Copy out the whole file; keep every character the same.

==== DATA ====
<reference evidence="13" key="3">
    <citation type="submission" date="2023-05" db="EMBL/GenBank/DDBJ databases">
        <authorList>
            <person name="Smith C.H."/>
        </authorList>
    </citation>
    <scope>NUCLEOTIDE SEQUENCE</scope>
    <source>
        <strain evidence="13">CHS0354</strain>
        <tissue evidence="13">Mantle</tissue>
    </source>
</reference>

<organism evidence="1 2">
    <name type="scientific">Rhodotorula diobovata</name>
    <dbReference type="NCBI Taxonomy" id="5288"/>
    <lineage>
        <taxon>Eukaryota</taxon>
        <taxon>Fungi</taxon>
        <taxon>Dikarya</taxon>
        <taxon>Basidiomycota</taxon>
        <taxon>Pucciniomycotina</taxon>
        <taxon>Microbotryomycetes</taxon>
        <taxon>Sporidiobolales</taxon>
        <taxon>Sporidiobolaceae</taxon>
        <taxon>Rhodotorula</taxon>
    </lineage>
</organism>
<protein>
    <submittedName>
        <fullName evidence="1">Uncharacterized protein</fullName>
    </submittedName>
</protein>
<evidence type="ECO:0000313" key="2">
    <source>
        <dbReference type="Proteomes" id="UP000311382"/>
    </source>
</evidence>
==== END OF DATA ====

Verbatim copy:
<reference evidence="13" key="3">
    <citation type="submission" date="2023-05" db="EMBL/GenBank/DDBJ databases">
        <authorList>
            <person name="Smith C.H."/>
        </authorList>
    </citation>
    <scope>NUCLEOTIDE SEQUENCE</scope>
    <source>
        <strain evidence="13">CHS0354</strain>
        <tissue evidence="13">Mantle</tissue>
    </source>
</reference>

<organism evidence="1 2">
    <name type="scientific">Rhodotorula diobovata</name>
    <dbReference type="NCBI Taxonomy" id="5288"/>
    <lineage>
        <taxon>Eukaryota</taxon>
        <taxon>Fungi</taxon>
        <taxon>Dikarya</taxon>
        <taxon>Basidiomycota</taxon>
        <taxon>Pucciniomycotina</taxon>
        <taxon>Microbotryomycetes</taxon>
        <taxon>Sporidiobolales</taxon>
        <taxon>Sporidiobolaceae</taxon>
        <taxon>Rhodotorula</taxon>
    </lineage>
</organism>
<protein>
    <submittedName>
        <fullName evidence="1">Uncharacterized protein</fullName>
    </submittedName>
</protein>
<evidence type="ECO:0000313" key="2">
    <source>
        <dbReference type="Proteomes" id="UP000311382"/>
    </source>
</evidence>